On that day, the 49ers franchise tagged safety signed his one-year tender at the start of camp, rather than let his arrival linger into the team’s preseason schedule.
Goldson said it was important to be accountable.
“I’m a team-player, this is where I want to be,” explained the 6-foot-2, 200-pound defensive back who’s coming off a career-high six interceptions in 2011. “Football is the most important thing to me, and my teammates, I owe it to them. That’s handled. I’m glad to be back here and get this started.”
Goldson showed up and immediately began to make the sideline-to-sideline plays that endeared him to teammates in the first place. The sixth-year veteran, who recorded 80 tackles and nine pass breakups last season, had the words “Show Up!” written out on his practice undershirt this week to drive home a certain point.
Goldson wanted to make big plays early and often last season for a defensive unit that recorded 38 takeaways in their first year under coordinator Vic Fangio. He also wanted the takeaways to continue at camp.
Showing up in competitive team periods at 49ers training camp hasn’t been a problem for Goldson and company. The league’s second-best scoring defense from a season ago has tightened up its red zone defense even more.
“We know that red zone plays a big factor in football games,” Goldson said. “That’s one thing our defense has to be good at, red zone. We’ve had the upper hand for the simple fact that all of us came back on defense and we know what we’re doing.”
Goldson understands that his offensive teammates are incorporating new weapons into Greg Roman’s system and expects things to be even more competitive in the coming days.
“They’ve got a lot of new faces, guys playing new positions,” Goldson added. “I think the competition will definitely heat up a little more as they get accustomed to what’s going on.”
Despite the defense’s standout performances early in camp, members of the offense are appreciative of such battles, including Jim Harbaugh.
In fact, the 49ers coach said he’s the happiest guy in the world because of it.
“Our defense is playing extremely well, especially this time of camp,” Harbaugh said. “If it was the other way and the offense was moving the ball down the field, down, down, down the field at will, then it would be cause for great, great concern. The fact that our defense is making the offense better, the fact that there’s 16 other teams that have to look down that gun barrel makes me the happiest guy in the world.”
“We have one of the best defenses in the league,” Walker said. “Just to go against them in the red zone is making us better. They’re going hard so that’s giving us a great look. I think just going against them every week is going to make us better in the red zone.”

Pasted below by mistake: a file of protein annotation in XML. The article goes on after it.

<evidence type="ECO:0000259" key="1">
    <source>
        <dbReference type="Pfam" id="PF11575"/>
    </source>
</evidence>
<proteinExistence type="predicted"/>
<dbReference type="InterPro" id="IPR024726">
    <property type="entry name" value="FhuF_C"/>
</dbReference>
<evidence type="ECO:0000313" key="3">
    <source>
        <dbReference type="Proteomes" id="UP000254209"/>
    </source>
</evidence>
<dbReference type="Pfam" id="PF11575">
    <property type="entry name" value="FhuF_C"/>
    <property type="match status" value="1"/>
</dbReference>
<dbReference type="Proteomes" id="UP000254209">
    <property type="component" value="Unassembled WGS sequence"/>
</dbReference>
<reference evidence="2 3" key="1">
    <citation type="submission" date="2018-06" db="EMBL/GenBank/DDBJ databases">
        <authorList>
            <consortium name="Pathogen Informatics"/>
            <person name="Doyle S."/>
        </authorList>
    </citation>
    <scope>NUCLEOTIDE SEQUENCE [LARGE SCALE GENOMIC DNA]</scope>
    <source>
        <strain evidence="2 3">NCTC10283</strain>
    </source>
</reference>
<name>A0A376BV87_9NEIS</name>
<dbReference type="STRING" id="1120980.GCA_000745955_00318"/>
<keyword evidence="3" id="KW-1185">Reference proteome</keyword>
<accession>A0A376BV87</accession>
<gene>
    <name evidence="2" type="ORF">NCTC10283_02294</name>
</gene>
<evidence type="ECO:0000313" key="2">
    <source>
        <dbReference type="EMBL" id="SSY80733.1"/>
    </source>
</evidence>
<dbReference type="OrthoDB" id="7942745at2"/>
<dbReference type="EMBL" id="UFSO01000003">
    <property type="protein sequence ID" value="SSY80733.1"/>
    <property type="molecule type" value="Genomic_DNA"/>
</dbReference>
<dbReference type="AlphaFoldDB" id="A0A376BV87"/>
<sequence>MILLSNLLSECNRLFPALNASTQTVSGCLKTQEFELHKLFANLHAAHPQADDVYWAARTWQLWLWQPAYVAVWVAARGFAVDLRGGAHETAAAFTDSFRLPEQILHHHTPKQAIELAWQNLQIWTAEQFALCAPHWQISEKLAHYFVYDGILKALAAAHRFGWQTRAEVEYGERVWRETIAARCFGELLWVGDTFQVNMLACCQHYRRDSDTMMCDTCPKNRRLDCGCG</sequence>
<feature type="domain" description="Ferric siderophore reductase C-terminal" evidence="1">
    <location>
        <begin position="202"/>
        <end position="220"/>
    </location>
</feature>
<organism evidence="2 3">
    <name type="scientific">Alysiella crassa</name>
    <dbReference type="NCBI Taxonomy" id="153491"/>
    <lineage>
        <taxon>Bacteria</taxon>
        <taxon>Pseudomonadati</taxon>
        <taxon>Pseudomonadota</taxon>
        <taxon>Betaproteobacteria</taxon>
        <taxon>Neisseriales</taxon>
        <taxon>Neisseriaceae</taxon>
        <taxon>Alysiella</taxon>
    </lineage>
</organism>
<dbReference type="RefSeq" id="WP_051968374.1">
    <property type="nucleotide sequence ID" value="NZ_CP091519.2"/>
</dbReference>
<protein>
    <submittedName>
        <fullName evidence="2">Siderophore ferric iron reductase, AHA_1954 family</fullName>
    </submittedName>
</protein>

Besides familiarity, the 49ers defense has communication on its side.
Goldson believes fellow starting safety
“That’s probably one of the best safeties in the league,” Goldson said. “He doesn’t get enough credit I feel like. His game has been tremendous for our football team… Playing with him has been an honor.”
Whitner’s exposure to multiple coverages from his time in Buffalo is a big advantage according to Goldson. But safeties aren’t the only ones in constant communication; cornerbacks also get in on the act.
“Our corners are more into it, not just leaving it up to the safeties to be the quarterbacks,” Goldson added. “They pick up a lot of things and come back to us like, ‘I saw this on the last play. Watch out for this.’ That helps out.”
Camaraderie amongst San Francisco’s defensive backs has been constant throughout camp. In Whitner’s most recent 49ers.com training camp blog, Goldson was called out for posting a picture of Whitner catching a nap during the player’s lunch break.
“Last I checked, he had 200 or 300 likes on that picture,” Whitner wrote, “so I’m looking forward to getting him and getting him good. It’ll be my payback.”
For now, the 49ers safety tandem can continue spoiling the fun of their offensive teammates. Pretty soon, Goldson can expect to see plenty of passes headed his way in the regular season.
“We have a good run defense, everybody knows that,” Goldson said. “If we can make them one-dimensional, that’s good for us. It gives us more opportunities to get turnovers.”
That’s exactly what Goldson and Whitner want.
“We both like to tackle and we both like to play the middle of the field and be around that football,” Goldson said.